We did it. We went there. This past Wednesday, we girded our loins for battle and took on quite possibly the dullest, most cynical, most breathtakingly stupefyingly successful movie adaptations of Ayn Rand’s oeuvre ever created — by which I mean, it made $4.6 million gross despite a cost of $20 million. And that despite its complete lack of real special effects outside of a magical train, its obvious use of hotel ballrooms and stock footage and public domain music, its series of second-string actors. This was a movie that felt like it was made on the cheap, and it did miserably. But insofar as it was actually made into a movie, it was actually made into a movie, surprising the living fuck outta us all.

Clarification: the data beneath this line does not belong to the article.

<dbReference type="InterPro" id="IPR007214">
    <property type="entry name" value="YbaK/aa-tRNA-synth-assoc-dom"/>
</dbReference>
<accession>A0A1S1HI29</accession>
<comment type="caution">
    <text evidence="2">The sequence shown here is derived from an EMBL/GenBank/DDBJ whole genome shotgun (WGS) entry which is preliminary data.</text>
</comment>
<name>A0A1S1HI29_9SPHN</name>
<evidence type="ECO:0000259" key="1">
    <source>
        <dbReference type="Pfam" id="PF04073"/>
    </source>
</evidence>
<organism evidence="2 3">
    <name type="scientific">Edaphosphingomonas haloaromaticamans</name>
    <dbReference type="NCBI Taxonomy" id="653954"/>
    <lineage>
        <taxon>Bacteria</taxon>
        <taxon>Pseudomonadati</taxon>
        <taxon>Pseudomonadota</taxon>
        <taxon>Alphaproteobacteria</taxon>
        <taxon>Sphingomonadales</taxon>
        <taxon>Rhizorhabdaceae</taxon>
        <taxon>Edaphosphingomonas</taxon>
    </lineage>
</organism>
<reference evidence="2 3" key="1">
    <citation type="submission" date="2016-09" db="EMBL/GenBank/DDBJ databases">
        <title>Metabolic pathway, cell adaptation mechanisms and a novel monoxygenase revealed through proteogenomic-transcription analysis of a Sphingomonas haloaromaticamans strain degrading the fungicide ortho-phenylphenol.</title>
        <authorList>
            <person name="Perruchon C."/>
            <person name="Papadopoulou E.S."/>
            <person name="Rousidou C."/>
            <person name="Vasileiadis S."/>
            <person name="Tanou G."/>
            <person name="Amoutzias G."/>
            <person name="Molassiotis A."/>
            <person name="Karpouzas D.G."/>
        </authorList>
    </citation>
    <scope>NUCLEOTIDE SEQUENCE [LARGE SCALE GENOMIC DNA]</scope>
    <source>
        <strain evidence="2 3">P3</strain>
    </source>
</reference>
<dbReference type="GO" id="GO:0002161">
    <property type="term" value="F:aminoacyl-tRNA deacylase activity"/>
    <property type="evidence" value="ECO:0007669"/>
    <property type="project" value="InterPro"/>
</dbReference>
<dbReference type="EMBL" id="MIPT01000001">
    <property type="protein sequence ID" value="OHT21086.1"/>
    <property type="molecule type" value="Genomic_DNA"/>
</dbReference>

But the selfish quarter of our society really loved it, for all the same reasons as they loved the book — its putting unfettered capitalism and self-interest on a pedestal as the only way to create good in this world, its unabashed damning of straw-socialism, and its dystopian message that society would crumble if the number-pushers stopped pushing numbers because everyone below them is just lazy parasites.
You know, FICTION.